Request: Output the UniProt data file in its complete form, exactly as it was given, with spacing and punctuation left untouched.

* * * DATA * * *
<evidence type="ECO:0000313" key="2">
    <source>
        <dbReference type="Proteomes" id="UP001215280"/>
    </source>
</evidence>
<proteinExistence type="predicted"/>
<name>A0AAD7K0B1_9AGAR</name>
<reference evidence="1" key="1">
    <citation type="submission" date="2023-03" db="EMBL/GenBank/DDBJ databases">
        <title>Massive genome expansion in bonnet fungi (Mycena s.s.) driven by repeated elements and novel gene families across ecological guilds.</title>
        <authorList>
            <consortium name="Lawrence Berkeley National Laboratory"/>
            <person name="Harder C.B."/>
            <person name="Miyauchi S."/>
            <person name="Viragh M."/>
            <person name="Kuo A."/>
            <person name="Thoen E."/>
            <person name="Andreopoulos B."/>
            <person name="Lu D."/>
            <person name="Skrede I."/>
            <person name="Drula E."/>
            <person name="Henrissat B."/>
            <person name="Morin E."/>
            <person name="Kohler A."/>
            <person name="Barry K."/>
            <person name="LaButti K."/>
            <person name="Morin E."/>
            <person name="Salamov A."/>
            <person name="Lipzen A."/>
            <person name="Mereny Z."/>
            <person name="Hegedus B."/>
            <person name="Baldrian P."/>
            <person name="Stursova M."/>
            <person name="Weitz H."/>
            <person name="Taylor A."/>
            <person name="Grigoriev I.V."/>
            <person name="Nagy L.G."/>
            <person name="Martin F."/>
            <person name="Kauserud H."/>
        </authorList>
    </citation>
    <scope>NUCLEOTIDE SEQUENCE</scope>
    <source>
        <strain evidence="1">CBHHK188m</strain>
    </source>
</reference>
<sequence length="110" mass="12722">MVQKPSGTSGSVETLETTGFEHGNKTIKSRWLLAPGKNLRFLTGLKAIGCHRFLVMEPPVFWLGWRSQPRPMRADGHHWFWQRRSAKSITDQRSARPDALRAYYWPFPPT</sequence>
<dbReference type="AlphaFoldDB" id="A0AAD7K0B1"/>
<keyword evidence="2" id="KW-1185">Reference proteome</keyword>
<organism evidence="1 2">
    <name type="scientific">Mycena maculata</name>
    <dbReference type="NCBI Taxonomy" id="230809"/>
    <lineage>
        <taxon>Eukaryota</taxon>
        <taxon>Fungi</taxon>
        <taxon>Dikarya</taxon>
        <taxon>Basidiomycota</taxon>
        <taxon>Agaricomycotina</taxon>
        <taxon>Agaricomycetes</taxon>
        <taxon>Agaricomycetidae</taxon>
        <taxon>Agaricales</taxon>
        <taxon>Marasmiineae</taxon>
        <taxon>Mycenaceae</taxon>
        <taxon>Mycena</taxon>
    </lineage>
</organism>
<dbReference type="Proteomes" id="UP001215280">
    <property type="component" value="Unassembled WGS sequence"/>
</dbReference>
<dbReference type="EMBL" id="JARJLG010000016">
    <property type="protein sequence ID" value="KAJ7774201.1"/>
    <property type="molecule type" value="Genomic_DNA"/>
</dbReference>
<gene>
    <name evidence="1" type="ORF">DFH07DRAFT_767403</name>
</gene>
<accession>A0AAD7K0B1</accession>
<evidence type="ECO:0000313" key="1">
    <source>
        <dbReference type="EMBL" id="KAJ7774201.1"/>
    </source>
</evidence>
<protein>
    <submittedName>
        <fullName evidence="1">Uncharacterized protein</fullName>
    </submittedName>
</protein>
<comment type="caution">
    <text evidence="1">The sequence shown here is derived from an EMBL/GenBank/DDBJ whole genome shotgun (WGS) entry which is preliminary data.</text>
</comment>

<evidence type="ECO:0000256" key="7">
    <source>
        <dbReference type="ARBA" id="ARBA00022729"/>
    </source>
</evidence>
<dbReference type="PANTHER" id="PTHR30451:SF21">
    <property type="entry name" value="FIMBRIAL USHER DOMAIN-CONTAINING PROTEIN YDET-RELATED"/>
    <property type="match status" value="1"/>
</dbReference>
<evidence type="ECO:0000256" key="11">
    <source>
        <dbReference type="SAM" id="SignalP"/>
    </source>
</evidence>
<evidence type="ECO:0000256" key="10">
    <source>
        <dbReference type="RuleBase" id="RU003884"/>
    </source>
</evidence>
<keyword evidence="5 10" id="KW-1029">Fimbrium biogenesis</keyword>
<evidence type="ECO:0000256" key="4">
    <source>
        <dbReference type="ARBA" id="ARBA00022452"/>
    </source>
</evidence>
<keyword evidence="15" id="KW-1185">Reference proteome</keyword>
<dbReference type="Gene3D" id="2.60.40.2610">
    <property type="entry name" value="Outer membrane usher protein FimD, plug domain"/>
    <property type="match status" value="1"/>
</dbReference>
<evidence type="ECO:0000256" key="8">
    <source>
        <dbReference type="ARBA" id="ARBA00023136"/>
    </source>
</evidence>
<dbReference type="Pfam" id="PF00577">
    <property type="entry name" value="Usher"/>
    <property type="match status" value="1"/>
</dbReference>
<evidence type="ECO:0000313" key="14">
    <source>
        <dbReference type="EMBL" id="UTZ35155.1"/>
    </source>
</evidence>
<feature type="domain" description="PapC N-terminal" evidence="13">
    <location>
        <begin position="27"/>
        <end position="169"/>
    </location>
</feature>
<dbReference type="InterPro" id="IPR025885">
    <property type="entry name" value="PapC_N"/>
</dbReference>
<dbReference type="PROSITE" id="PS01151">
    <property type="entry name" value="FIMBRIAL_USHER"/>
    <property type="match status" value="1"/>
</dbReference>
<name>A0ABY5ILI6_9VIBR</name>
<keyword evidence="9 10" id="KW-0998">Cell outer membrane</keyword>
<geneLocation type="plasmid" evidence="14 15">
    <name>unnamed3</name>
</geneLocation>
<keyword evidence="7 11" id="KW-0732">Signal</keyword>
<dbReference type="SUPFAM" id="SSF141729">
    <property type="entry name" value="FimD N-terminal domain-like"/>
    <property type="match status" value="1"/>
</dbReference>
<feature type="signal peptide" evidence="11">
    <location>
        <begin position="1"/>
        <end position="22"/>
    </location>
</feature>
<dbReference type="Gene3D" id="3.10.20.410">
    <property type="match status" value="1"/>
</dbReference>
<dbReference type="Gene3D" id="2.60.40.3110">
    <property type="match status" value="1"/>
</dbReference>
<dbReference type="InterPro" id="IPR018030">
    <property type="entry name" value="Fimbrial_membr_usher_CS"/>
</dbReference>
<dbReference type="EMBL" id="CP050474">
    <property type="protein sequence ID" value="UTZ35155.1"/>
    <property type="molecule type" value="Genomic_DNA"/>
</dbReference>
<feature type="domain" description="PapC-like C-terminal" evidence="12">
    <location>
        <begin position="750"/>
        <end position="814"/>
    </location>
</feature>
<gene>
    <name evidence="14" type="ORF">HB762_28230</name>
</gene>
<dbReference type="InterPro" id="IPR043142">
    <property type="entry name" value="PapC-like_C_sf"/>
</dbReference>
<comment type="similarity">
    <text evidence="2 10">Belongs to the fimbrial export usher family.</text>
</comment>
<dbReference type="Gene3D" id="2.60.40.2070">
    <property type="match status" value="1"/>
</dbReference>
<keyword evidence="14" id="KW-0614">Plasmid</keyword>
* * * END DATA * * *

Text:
<evidence type="ECO:0000313" key="2">
    <source>
        <dbReference type="Proteomes" id="UP001215280"/>
    </source>
</evidence>
<proteinExistence type="predicted"/>
<name>A0AAD7K0B1_9AGAR</name>
<reference evidence="1" key="1">
    <citation type="submission" date="2023-03" db="EMBL/GenBank/DDBJ databases">
        <title>Massive genome expansion in bonnet fungi (Mycena s.s.) driven by repeated elements and novel gene families across ecological guilds.</title>
        <authorList>
            <consortium name="Lawrence Berkeley National Laboratory"/>
            <person name="Harder C.B."/>
            <person name="Miyauchi S."/>
            <person name="Viragh M."/>
            <person name="Kuo A."/>
            <person name="Thoen E."/>
            <person name="Andreopoulos B."/>
            <person name="Lu D."/>
            <person name="Skrede I."/>
            <person name="Drula E."/>
            <person name="Henrissat B."/>
            <person name="Morin E."/>
            <person name="Kohler A."/>
            <person name="Barry K."/>
            <person name="LaButti K."/>
            <person name="Morin E."/>
            <person name="Salamov A."/>
            <person name="Lipzen A."/>
            <person name="Mereny Z."/>
            <person name="Hegedus B."/>
            <person name="Baldrian P."/>
            <person name="Stursova M."/>
            <person name="Weitz H."/>
            <person name="Taylor A."/>
            <person name="Grigoriev I.V."/>
            <person name="Nagy L.G."/>
            <person name="Martin F."/>
            <person name="Kauserud H."/>
        </authorList>
    </citation>
    <scope>NUCLEOTIDE SEQUENCE</scope>
    <source>
        <strain evidence="1">CBHHK188m</strain>
    </source>
</reference>
<sequence length="110" mass="12722">MVQKPSGTSGSVETLETTGFEHGNKTIKSRWLLAPGKNLRFLTGLKAIGCHRFLVMEPPVFWLGWRSQPRPMRADGHHWFWQRRSAKSITDQRSARPDALRAYYWPFPPT</sequence>
<dbReference type="AlphaFoldDB" id="A0AAD7K0B1"/>
<keyword evidence="2" id="KW-1185">Reference proteome</keyword>
<organism evidence="1 2">
    <name type="scientific">Mycena maculata</name>
    <dbReference type="NCBI Taxonomy" id="230809"/>
    <lineage>
        <taxon>Eukaryota</taxon>
        <taxon>Fungi</taxon>
        <taxon>Dikarya</taxon>
        <taxon>Basidiomycota</taxon>
        <taxon>Agaricomycotina</taxon>
        <taxon>Agaricomycetes</taxon>
        <taxon>Agaricomycetidae</taxon>
        <taxon>Agaricales</taxon>
        <taxon>Marasmiineae</taxon>
        <taxon>Mycenaceae</taxon>
        <taxon>Mycena</taxon>
    </lineage>
</organism>
<dbReference type="Proteomes" id="UP001215280">
    <property type="component" value="Unassembled WGS sequence"/>
</dbReference>
<dbReference type="EMBL" id="JARJLG010000016">
    <property type="protein sequence ID" value="KAJ7774201.1"/>
    <property type="molecule type" value="Genomic_DNA"/>
</dbReference>
<gene>
    <name evidence="1" type="ORF">DFH07DRAFT_767403</name>
</gene>
<accession>A0AAD7K0B1</accession>
<evidence type="ECO:0000313" key="1">
    <source>
        <dbReference type="EMBL" id="KAJ7774201.1"/>
    </source>
</evidence>
<protein>
    <submittedName>
        <fullName evidence="1">Uncharacterized protein</fullName>
    </submittedName>
</protein>
<comment type="caution">
    <text evidence="1">The sequence shown here is derived from an EMBL/GenBank/DDBJ whole genome shotgun (WGS) entry which is preliminary data.</text>
</comment>

<evidence type="ECO:0000256" key="7">
    <source>
        <dbReference type="ARBA" id="ARBA00022729"/>
    </source>
</evidence>
<dbReference type="PANTHER" id="PTHR30451:SF21">
    <property type="entry name" value="FIMBRIAL USHER DOMAIN-CONTAINING PROTEIN YDET-RELATED"/>
    <property type="match status" value="1"/>
</dbReference>
<evidence type="ECO:0000256" key="11">
    <source>
        <dbReference type="SAM" id="SignalP"/>
    </source>
</evidence>
<evidence type="ECO:0000256" key="10">
    <source>
        <dbReference type="RuleBase" id="RU003884"/>
    </source>
</evidence>
<keyword evidence="5 10" id="KW-1029">Fimbrium biogenesis</keyword>
<evidence type="ECO:0000256" key="4">
    <source>
        <dbReference type="ARBA" id="ARBA00022452"/>
    </source>
</evidence>
<keyword evidence="15" id="KW-1185">Reference proteome</keyword>
<dbReference type="Gene3D" id="2.60.40.2610">
    <property type="entry name" value="Outer membrane usher protein FimD, plug domain"/>
    <property type="match status" value="1"/>
</dbReference>
<evidence type="ECO:0000256" key="8">
    <source>
        <dbReference type="ARBA" id="ARBA00023136"/>
    </source>
</evidence>
<dbReference type="Pfam" id="PF00577">
    <property type="entry name" value="Usher"/>
    <property type="match status" value="1"/>
</dbReference>
<evidence type="ECO:0000313" key="14">
    <source>
        <dbReference type="EMBL" id="UTZ35155.1"/>
    </source>
</evidence>
<feature type="domain" description="PapC N-terminal" evidence="13">
    <location>
        <begin position="27"/>
        <end position="169"/>
    </location>
</feature>
<dbReference type="InterPro" id="IPR025885">
    <property type="entry name" value="PapC_N"/>
</dbReference>
<dbReference type="PROSITE" id="PS01151">
    <property type="entry name" value="FIMBRIAL_USHER"/>
    <property type="match status" value="1"/>
</dbReference>
<name>A0ABY5ILI6_9VIBR</name>
<keyword evidence="9 10" id="KW-0998">Cell outer membrane</keyword>
<geneLocation type="plasmid" evidence="14 15">
    <name>unnamed3</name>
</geneLocation>
<keyword evidence="7 11" id="KW-0732">Signal</keyword>
<dbReference type="SUPFAM" id="SSF141729">
    <property type="entry name" value="FimD N-terminal domain-like"/>
    <property type="match status" value="1"/>
</dbReference>
<feature type="signal peptide" evidence="11">
    <location>
        <begin position="1"/>
        <end position="22"/>
    </location>
</feature>
<dbReference type="Gene3D" id="3.10.20.410">
    <property type="match status" value="1"/>
</dbReference>
<dbReference type="Gene3D" id="2.60.40.3110">
    <property type="match status" value="1"/>
</dbReference>
<dbReference type="InterPro" id="IPR018030">
    <property type="entry name" value="Fimbrial_membr_usher_CS"/>
</dbReference>
<dbReference type="EMBL" id="CP050474">
    <property type="protein sequence ID" value="UTZ35155.1"/>
    <property type="molecule type" value="Genomic_DNA"/>
</dbReference>
<feature type="domain" description="PapC-like C-terminal" evidence="12">
    <location>
        <begin position="750"/>
        <end position="814"/>
    </location>
</feature>
<gene>
    <name evidence="14" type="ORF">HB762_28230</name>
</gene>
<dbReference type="InterPro" id="IPR043142">
    <property type="entry name" value="PapC-like_C_sf"/>
</dbReference>
<comment type="similarity">
    <text evidence="2 10">Belongs to the fimbrial export usher family.</text>
</comment>
<dbReference type="Gene3D" id="2.60.40.2070">
    <property type="match status" value="1"/>
</dbReference>
<keyword evidence="14" id="KW-0614">Plasmid</keyword>